Local search is an ever-changing game. With Panda, Penguin and now Hummingbird updates, it’s very easy to get confused and fall behind your competitors.  The good news is that not many businesses are taking advantage of local Search Engine Optimization (SEO) right now. So, with a little bit of time and effort focused on the right things, the opportunity is there for you to get a leg up on your competition.

The Google Hummingbird update was created and put into place to process searches based on intent and returning more relevant results, rather than matching keywords. With this latest update in mind, and assuming you already have a quality website, I have put together a list of what I believe to be the top five things that you can do to outrank your competitors in 2014.


Google will not rank your website on a search from a mobile device if your site is not mobile-friendly. With that said, almost half of shoppers use their phones to look up local products or services. So if your website isn’t mobile-friendly, you’re missing out on almost half of your potential customers. The best way to fix this is to make sure your website has either a responsive design or a separate mobile site. Check out Google’s recommendations and their list of most common mistakes for mobile websites.


Google+ is starting to affect search results more and more. In fact, according to Moz, a URL’s number of Google +1’s is the second most important factor in search rankings behind page authority or your pages reputation.  The number of reviews you have, the relationships you build, the content you share and your overall Google+ profile all go a long way in your Google search ranking.  And why wouldn’t it, since Google+ is part of the growing Google family.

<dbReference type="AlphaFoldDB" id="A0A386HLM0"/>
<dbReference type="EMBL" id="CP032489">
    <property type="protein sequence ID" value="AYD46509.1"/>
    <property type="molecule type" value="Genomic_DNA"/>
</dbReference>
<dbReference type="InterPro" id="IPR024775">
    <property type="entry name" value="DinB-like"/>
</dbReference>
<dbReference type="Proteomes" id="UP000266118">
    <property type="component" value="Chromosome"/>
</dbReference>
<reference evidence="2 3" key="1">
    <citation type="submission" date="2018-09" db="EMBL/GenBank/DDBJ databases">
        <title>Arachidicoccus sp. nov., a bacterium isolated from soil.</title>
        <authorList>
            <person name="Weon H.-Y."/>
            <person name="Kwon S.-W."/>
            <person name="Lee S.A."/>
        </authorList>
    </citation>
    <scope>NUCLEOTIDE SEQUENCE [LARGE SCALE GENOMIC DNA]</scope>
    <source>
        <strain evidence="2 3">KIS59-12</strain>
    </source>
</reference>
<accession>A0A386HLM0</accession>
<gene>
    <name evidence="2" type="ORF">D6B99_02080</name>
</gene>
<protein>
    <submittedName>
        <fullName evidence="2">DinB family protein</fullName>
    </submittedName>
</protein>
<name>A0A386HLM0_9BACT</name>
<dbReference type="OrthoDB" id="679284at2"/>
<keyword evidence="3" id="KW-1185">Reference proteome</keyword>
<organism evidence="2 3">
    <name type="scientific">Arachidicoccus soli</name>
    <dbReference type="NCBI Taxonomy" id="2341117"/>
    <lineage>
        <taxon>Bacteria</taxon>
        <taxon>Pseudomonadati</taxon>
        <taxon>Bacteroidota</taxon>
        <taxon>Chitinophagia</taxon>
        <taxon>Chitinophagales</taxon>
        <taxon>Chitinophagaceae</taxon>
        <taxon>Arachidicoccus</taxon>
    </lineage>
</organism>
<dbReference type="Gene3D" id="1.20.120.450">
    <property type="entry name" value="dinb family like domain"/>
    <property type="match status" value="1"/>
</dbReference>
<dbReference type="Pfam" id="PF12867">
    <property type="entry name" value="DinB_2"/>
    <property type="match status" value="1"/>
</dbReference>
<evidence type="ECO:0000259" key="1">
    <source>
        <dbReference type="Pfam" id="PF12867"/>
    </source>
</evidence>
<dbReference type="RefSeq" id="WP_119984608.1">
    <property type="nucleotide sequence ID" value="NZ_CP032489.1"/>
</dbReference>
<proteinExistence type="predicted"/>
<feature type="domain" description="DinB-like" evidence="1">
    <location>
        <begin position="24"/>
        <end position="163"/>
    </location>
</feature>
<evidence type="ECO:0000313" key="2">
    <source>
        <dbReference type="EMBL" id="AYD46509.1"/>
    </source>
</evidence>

A citation can be defined as anytime someone mentions you or your business on their website. Whether you are listed in an online phone book, referenced in someone’s blog, or mentioned on a website because you are sponsoring one of their events, these are all good for your local SEO because they prove that you’re active within your location and that you may be more relevant to local search results. You can start by getting citations from local search engines, such as Superpages and Yelp, then move onto local and hyperlocal blogs and directories like your city or downtown blog and your city or state directory.  Finally, try to get citations from industry-focused blogs and directories if there are any.  If you need ideas on where to get citations check out Whitespark’s citation finder.


NAP consistency goes hand in hand with getting citations. It only does you good to get citations if your name, address and phone number are exactly the same in every citation and everywhere else on the Web. If you don’t have NAP consistency across the Web it will negatively impact your local search because the search engines may think that you are trying to manipulate them and they will lose confidence in you.  The best place to start is to claim your Google Places listing and use the exact same name, address and phone number you have listed there for all of your other listings and citations.  Check out Yext to see where and how your business appears across the Internet.


If you are not familiar with Google’s new tool, search “hotels near new york city” and you can see an example. Since the carousel displays 20 results across the page, it’s not as important to be ranked first as it is to have all your information correct along with a unique image. You don’t want to look incomplete here. The main trick to Google’s carousel is to have a Google Places for Business and a Google+ Page. These are the pages where Google will pull the information from to be displayed on the carousel. If you don’t have these pages set up, Google will pull information from anywhere it can find it on the Web, and that means you will not be able to control what comes up on the carousel for your business. Finally, make sure you have the image that you want used as your profile on the carousel, as Google will take your profile image from your Google Places profile. If you haven’t uploaded one, Google will pull an image from the Web somewhere and it will be out of your hands.

On a final note, local search is not an exact science. There are numerous things that can affect your search engine ranking. These are just a few things I believe are going to be the most important moving forward in 2014 and beyond.

For more tips on how to utilize Google+ for SEO click here